But Irish Christian culture didn't have things all its own way. From about the seventh century onwards, there were actually two competing forms of Christianity in Europe: the Irish form (heavily influenced by Ireland's Celtic traditions) - based on semi-independent monasteries, relatively secular in its acceptance of divorce accepted and married priests - and the centralized Latin or Roman form of Christianity - based on the supremacy of the Pope in Rome and stricter in outlook, as evidenced by its demand for priestly celibacy. Paradoxically, the more reformist Irish monastic approach was stricter in its demands for hard work from its monks. The architecture and locations of the Irish monasteries were more hermetic than those of its Roman counterparts, which led to higher standards of education and scholarship. Students enrolled in Irish-run abbeys from all over Europe to study not only scriptural topics, but also classical Greek and Roman art as well. In this way, the Celtic expertise in visual arts spread to all corners of medieval Christendom.



Irish monasteries contributed to the visual arts in several specific ways. First, they taught illustration, illumination and calligraphy. For a wonderful example, see Christ's Chi Rho Monogram Page in the Book of Kells (c.800). Second, they commissioned a wide range of ecclesiastical metalwork, ranging from adornments for biblical manuscripts to liturgical artifacts as well as many everyday items. The metalwork techniques of lost-wax casting, riveting, soldering, filigree gold-work, enamelling - notably cloisonné enamelling - and others, were therefore developed and strengthened. Thirdly, monastic culture encouraged sculptors by its commissioning of Celtic High Cross sculptures on monastic sites across Ireland. These biblical sculptures - constructed during the period (c.750-1150) represent the largest body of free-standing sculpture created between the collapse of Rome and the Early Renaissance era. Lastly, by keeping alive the study of classical European culture, from Greek and Roman times, Irish monasticism paved the way for the exquisite Biblical art of the Sistine Chapel and succeeding art forms throughout Europe.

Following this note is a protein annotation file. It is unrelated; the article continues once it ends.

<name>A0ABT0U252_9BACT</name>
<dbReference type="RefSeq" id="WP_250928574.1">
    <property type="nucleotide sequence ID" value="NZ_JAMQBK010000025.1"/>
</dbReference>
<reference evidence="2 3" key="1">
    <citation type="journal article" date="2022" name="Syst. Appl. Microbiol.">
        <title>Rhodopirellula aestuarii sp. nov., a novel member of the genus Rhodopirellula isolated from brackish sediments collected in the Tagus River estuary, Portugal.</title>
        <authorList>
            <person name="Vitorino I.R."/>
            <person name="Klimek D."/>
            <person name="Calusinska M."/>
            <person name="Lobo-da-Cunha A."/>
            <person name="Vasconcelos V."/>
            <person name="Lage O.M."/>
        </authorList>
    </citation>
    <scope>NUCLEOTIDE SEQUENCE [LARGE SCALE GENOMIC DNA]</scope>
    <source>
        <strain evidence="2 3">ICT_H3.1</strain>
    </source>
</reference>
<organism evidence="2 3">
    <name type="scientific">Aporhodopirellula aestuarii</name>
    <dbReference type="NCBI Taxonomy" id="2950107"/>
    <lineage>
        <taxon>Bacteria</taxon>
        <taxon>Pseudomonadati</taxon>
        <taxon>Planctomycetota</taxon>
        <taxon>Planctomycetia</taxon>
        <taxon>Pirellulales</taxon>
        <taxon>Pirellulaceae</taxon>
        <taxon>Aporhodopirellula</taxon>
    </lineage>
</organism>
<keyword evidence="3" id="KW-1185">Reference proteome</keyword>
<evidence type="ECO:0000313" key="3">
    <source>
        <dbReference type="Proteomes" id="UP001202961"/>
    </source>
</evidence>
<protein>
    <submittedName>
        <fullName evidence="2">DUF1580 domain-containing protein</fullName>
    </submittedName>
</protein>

In the end, however, for various reasons, the Roman model of Christianity triumphed. In the twelfth century, Ireland was invaded by Norman Kings of England and and ultimately colonized. Celtic culture declined, and later, even Irish monasticism collapsed, following the Dissolution of the Monasteries in the sixteenth century. Due to the survival of the Byzantine Christian tradition as well as the cultural splendours of the High Renaissance and the efforts of painters like Michelangelo and Leonardo Da Vinci, the Latin Church outlived centuries of corruption, the Reformation and a series of ugly wars to maintain its dominance into the present day. Ironically, the Italian Renaissance, at least, owes its occurrence to the cultural efforts of Ireland's medieval monasteries.

• For more about the history of Irish culture, see: Visual Arts in Ireland.
• For information about Monastic arts in Ireland, see: Irish Art Guide.
• For more on the history of illuminated manuscripts & ecclesiastical metalwork, see: Homepage.